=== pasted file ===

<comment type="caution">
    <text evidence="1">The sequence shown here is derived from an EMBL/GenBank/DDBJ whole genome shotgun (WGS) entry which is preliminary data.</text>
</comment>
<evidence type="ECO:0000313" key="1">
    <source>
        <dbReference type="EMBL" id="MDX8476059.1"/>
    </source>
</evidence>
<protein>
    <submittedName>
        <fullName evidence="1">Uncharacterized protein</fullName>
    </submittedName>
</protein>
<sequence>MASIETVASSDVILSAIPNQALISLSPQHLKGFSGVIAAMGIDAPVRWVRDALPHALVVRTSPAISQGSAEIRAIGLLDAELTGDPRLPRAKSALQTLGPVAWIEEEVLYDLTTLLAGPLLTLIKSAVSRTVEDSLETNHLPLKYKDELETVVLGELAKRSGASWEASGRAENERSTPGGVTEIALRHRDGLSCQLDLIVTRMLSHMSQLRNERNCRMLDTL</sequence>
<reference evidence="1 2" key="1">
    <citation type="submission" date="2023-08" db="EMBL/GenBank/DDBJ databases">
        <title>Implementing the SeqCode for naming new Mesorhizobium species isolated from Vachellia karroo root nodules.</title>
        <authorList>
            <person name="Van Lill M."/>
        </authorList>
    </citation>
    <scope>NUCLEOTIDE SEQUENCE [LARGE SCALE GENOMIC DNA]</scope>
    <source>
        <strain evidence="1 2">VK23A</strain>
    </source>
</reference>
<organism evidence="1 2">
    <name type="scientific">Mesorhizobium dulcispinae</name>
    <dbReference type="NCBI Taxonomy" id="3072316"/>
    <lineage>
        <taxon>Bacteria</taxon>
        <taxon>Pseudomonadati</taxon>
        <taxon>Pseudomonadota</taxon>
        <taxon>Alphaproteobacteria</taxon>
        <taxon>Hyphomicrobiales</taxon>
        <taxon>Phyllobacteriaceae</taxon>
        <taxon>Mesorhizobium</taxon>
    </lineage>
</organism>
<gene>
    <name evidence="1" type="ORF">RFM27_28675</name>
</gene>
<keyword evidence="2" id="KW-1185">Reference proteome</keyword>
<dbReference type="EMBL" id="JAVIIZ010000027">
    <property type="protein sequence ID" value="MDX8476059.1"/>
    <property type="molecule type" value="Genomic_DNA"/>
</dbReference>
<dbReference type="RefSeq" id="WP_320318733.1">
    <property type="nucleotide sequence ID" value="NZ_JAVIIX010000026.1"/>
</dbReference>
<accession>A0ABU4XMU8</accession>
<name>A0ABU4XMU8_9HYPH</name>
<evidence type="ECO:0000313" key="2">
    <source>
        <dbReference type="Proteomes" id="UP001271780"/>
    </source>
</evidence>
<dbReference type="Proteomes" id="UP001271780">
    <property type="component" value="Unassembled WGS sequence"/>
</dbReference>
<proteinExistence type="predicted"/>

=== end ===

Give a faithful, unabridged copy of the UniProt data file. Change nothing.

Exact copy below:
<comment type="caution">
    <text evidence="1">The sequence shown here is derived from an EMBL/GenBank/DDBJ whole genome shotgun (WGS) entry which is preliminary data.</text>
</comment>
<evidence type="ECO:0000313" key="1">
    <source>
        <dbReference type="EMBL" id="MDX8476059.1"/>
    </source>
</evidence>
<protein>
    <submittedName>
        <fullName evidence="1">Uncharacterized protein</fullName>
    </submittedName>
</protein>
<sequence>MASIETVASSDVILSAIPNQALISLSPQHLKGFSGVIAAMGIDAPVRWVRDALPHALVVRTSPAISQGSAEIRAIGLLDAELTGDPRLPRAKSALQTLGPVAWIEEEVLYDLTTLLAGPLLTLIKSAVSRTVEDSLETNHLPLKYKDELETVVLGELAKRSGASWEASGRAENERSTPGGVTEIALRHRDGLSCQLDLIVTRMLSHMSQLRNERNCRMLDTL</sequence>
<reference evidence="1 2" key="1">
    <citation type="submission" date="2023-08" db="EMBL/GenBank/DDBJ databases">
        <title>Implementing the SeqCode for naming new Mesorhizobium species isolated from Vachellia karroo root nodules.</title>
        <authorList>
            <person name="Van Lill M."/>
        </authorList>
    </citation>
    <scope>NUCLEOTIDE SEQUENCE [LARGE SCALE GENOMIC DNA]</scope>
    <source>
        <strain evidence="1 2">VK23A</strain>
    </source>
</reference>
<organism evidence="1 2">
    <name type="scientific">Mesorhizobium dulcispinae</name>
    <dbReference type="NCBI Taxonomy" id="3072316"/>
    <lineage>
        <taxon>Bacteria</taxon>
        <taxon>Pseudomonadati</taxon>
        <taxon>Pseudomonadota</taxon>
        <taxon>Alphaproteobacteria</taxon>
        <taxon>Hyphomicrobiales</taxon>
        <taxon>Phyllobacteriaceae</taxon>
        <taxon>Mesorhizobium</taxon>
    </lineage>
</organism>
<gene>
    <name evidence="1" type="ORF">RFM27_28675</name>
</gene>
<keyword evidence="2" id="KW-1185">Reference proteome</keyword>
<dbReference type="EMBL" id="JAVIIZ010000027">
    <property type="protein sequence ID" value="MDX8476059.1"/>
    <property type="molecule type" value="Genomic_DNA"/>
</dbReference>
<dbReference type="RefSeq" id="WP_320318733.1">
    <property type="nucleotide sequence ID" value="NZ_JAVIIX010000026.1"/>
</dbReference>
<accession>A0ABU4XMU8</accession>
<name>A0ABU4XMU8_9HYPH</name>
<evidence type="ECO:0000313" key="2">
    <source>
        <dbReference type="Proteomes" id="UP001271780"/>
    </source>
</evidence>
<dbReference type="Proteomes" id="UP001271780">
    <property type="component" value="Unassembled WGS sequence"/>
</dbReference>
<proteinExistence type="predicted"/>